A systematic review and meta-analysis of thoracoscopic versus thoracotomy sleeve lobectomy
Original Article

A systematic review and meta-analysis of thoracoscopic versus thoracotomy sleeve lobectomy

Yifan Zhong1#, Yang Wang1#, Xuefei Hu1#, Gege Wang2, Yunlang She1, Jiajun Deng1, Lei Zhang1, Qiao Peng1, Yuming Zhu1, Gening Jiang1, Minglei Yang1,3, Dong Xie1, Chang Chen1

1Department of Thoracic Surgery, Tongji University Affiliated Shanghai Pulmonary Hospital, Tongji University School of Medicine, Shanghai, China; 2Institute of Clinical Epidemiology and Evidence - based Medicine, Tongji University School of Medicine, Shanghai, China; 3Department of Thoracic Surgery, Ningbo No. 2 Hospital, Chinese Academy of Sciences, Ningbo, China

Contributions: (I) Conception and design: Y Zhong, Y Wang, X Hu; (II) Administrative support: M Yang, D Xie, C Chen; (III) Provision of study materials or patients: Y Zhu, G Jiang; (IV) Collection and assembly of data: J Deng, L Zhang, Q Peng; (V) Data analysis and interpretation: G Wang, Y She; (VI) Manuscript writing: All authors; (VII) Final approval of manuscript: All authors.

#These authors contributed equally to this work.

Correspondence to: Chang Chen, MD, PhD. Department of Thoracic Surgery, Tongji University Affiliated Shanghai Pulmonary Hospital, Tongji University School of Medicine, Shanghai 200443, China. Email: chenthoracic@163.com; Dong Xie, MD, PhD. Department of Thoracic Surgery, Tongji University Affiliated Shanghai Pulmonary Hospital, Tongji University School of Medicine, Shanghai 200443, China. Email: kongduxd@163.com; Minglei Yang, MD. Department of Thoracic Surgery, Ningbo No.2 Hospital, Chinese Academy of Sciences, Ningbo 315010, China. Email: doctoryml@126.com.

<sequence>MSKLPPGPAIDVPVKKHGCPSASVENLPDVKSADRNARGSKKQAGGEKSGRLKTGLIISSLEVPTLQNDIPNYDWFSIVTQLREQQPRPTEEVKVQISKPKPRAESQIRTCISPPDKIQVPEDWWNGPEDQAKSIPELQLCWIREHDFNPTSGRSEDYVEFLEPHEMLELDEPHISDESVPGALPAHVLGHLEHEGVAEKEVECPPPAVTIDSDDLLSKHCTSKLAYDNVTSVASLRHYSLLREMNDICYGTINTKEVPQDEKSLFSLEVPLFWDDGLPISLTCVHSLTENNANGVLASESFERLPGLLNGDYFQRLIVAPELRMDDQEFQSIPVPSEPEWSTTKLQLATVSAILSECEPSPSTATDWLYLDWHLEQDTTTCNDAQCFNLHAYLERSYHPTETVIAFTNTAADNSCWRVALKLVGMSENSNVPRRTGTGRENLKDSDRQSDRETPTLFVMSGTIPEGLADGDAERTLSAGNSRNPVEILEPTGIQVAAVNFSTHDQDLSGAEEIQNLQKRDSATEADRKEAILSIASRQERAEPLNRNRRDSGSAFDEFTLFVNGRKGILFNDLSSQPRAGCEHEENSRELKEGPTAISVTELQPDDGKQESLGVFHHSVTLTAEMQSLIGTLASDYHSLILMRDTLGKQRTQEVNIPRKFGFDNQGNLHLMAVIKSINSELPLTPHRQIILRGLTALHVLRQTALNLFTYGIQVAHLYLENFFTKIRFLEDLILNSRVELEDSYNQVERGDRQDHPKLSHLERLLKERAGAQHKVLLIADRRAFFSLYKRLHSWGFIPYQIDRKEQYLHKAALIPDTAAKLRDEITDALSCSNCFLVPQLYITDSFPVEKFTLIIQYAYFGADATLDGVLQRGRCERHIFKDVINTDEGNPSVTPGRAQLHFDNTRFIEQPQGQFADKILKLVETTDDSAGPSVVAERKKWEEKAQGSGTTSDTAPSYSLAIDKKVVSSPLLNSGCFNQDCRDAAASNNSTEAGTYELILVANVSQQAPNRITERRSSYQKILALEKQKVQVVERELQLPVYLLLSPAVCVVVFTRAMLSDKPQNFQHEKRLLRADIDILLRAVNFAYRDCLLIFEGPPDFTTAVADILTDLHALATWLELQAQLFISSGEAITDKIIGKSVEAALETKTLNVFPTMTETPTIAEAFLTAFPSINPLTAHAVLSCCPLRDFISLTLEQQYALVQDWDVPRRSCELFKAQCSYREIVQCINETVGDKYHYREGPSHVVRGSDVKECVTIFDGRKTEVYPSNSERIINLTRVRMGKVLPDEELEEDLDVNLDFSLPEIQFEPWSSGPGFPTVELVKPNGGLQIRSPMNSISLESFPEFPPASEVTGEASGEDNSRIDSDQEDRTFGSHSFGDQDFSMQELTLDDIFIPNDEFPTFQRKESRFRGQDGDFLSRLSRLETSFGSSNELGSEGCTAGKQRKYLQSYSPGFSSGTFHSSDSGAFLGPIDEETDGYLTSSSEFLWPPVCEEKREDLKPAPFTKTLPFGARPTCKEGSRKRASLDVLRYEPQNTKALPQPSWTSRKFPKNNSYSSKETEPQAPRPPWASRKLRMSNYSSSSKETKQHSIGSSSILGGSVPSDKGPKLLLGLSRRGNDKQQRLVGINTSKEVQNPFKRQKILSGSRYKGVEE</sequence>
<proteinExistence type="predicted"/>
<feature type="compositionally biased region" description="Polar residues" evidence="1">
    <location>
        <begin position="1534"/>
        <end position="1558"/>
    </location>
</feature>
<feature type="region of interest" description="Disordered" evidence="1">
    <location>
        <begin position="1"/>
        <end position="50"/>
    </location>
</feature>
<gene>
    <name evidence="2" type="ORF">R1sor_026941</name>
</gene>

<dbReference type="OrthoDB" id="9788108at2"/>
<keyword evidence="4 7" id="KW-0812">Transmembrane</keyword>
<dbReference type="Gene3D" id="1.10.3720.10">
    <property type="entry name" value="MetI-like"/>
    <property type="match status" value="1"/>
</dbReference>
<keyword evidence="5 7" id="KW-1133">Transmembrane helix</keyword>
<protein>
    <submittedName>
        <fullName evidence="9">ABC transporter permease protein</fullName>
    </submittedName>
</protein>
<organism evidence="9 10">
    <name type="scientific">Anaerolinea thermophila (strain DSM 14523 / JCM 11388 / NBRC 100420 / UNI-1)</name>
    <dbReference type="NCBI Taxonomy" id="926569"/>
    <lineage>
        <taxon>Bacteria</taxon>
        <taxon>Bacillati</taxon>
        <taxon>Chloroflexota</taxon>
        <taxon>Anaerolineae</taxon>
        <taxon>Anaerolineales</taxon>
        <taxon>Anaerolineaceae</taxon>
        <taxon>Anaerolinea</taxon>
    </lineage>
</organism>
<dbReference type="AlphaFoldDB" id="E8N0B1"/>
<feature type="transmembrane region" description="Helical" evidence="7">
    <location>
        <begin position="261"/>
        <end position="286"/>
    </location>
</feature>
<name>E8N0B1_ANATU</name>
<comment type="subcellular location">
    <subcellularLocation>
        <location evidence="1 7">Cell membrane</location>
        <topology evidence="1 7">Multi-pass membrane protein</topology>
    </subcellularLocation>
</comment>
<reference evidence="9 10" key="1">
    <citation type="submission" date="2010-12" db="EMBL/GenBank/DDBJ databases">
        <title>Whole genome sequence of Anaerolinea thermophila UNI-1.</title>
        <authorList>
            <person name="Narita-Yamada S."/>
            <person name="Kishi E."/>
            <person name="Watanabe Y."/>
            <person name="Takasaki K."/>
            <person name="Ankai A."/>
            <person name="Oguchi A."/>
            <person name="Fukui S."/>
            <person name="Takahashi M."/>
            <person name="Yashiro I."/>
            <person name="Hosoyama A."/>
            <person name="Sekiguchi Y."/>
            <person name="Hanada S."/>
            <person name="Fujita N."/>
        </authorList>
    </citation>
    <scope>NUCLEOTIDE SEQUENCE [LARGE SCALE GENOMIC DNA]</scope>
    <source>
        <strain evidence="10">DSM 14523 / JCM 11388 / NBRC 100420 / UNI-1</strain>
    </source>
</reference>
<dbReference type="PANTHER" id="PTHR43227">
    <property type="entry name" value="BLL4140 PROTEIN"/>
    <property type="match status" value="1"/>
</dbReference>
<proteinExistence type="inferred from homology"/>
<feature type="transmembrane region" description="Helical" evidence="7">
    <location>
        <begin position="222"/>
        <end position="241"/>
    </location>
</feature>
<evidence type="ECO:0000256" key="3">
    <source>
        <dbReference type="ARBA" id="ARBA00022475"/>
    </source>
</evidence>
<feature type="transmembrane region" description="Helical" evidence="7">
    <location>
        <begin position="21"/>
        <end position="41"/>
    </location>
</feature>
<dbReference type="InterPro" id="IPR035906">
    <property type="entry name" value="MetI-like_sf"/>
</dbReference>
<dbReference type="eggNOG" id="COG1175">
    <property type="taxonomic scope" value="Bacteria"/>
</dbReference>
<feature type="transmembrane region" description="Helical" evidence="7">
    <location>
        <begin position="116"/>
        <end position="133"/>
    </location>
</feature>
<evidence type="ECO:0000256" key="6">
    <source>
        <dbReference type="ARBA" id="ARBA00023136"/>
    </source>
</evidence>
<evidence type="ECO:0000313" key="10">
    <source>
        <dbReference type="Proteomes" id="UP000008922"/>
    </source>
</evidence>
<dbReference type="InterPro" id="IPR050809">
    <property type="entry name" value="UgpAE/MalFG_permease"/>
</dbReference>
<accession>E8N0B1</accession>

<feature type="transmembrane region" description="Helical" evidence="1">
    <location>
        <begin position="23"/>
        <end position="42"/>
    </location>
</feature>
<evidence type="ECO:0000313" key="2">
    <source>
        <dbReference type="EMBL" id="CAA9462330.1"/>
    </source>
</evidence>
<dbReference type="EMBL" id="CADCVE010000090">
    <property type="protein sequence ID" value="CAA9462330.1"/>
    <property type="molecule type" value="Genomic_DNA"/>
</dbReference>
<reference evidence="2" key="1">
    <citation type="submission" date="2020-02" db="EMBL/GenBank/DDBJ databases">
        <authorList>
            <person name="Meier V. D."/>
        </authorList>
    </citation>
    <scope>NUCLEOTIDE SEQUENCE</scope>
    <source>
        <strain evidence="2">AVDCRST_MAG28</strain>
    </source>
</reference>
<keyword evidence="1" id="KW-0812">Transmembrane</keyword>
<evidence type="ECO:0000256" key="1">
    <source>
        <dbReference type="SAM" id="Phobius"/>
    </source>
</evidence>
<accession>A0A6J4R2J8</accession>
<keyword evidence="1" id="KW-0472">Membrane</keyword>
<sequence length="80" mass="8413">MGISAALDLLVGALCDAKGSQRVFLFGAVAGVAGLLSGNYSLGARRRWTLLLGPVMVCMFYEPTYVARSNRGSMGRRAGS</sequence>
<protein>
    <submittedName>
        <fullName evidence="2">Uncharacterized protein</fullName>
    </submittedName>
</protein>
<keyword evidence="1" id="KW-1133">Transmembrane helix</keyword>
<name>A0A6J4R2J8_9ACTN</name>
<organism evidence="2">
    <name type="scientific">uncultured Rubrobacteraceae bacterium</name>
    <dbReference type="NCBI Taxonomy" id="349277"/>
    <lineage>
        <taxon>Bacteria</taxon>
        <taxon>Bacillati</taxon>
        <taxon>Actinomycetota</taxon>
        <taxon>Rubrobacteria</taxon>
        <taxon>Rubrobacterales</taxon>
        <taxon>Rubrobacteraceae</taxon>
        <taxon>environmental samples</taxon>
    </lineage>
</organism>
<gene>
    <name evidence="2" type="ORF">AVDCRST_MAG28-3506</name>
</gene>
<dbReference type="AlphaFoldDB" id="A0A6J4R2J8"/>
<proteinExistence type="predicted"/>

Background: Operative safety and oncologic adequacy of thoracoscopic sleeve lobectomy remain controversial. As such, the purpose of this meta-analysis was to evaluate evidence comparing thoracoscopy and thoracotomy in sleeve lobectomy for centrally located non-small cell lung cancer (NSCLC).

Methods: Electronic searches of PubMed and Web of Science databases were undertaken from inception to March 2020. Comparative studies about thoracoscopic and thoracotomy sleeve lobectomy, with evaluation for perioperative outcomes and oncological results were identified. The following outcomes were measured in this meta-analysis: operating time, blood loss, numbers of lymph node, postoperative hospital stay, chest drainage time, postoperative complication rate, mortality, overall survival (OS). The standardized difference (SMD), relative risk (RR) and hazard ratio (HR) with 95% confidence intervals (CI) were pooled using Stata software.

Results: Six studies generating 281 thoracoscopy and 369 thoracotomy cases were finally included. There was no significant difference in intraoperative blood loss, number of resected lymph nodes, chest drainage time, postoperative complication rate and mortality between two groups. However, thoracoscopic sleeve lobectomy was associated with longer operation time (SMD 0.59, 95% CI: 0.14 to 1.03, P=0.010). And shorter postoperative hospital stays (SMD −0.24, 95% CI: −0.51 to 0.03, P=0.078) were observed in the thoracoscopy group with marginal significance. Furthermore, sleeve lobectomy via thoracoscopy could achieve comparable OS compared to that via thoracotomy (HR 0.69, 95% CI: 0.38 to 1.00; P<0.001). In addition, there were no evident publication bias in all observational outcomes.

Conclusions: Current evidence suggests that thoracoscopic sleeve lobectomy is a safe and efficient surgical procedure for centrally located NSCLC, with comparable perioperative outcomes and equivalent oncological results compared to thoracotomy sleeve lobectomy.

Keywords: Video-assisted thoracoscopic surgery (VATS); robotic-assisted thoracoscopic surgery (RATS); thoracotomy; sleeve lobectomy; non-small cell lung cancer (NSCLC)


Submitted May 06, 2020. Accepted for publication Aug 28, 2020.

doi: 10.21037/jtd-20-1855


Introduction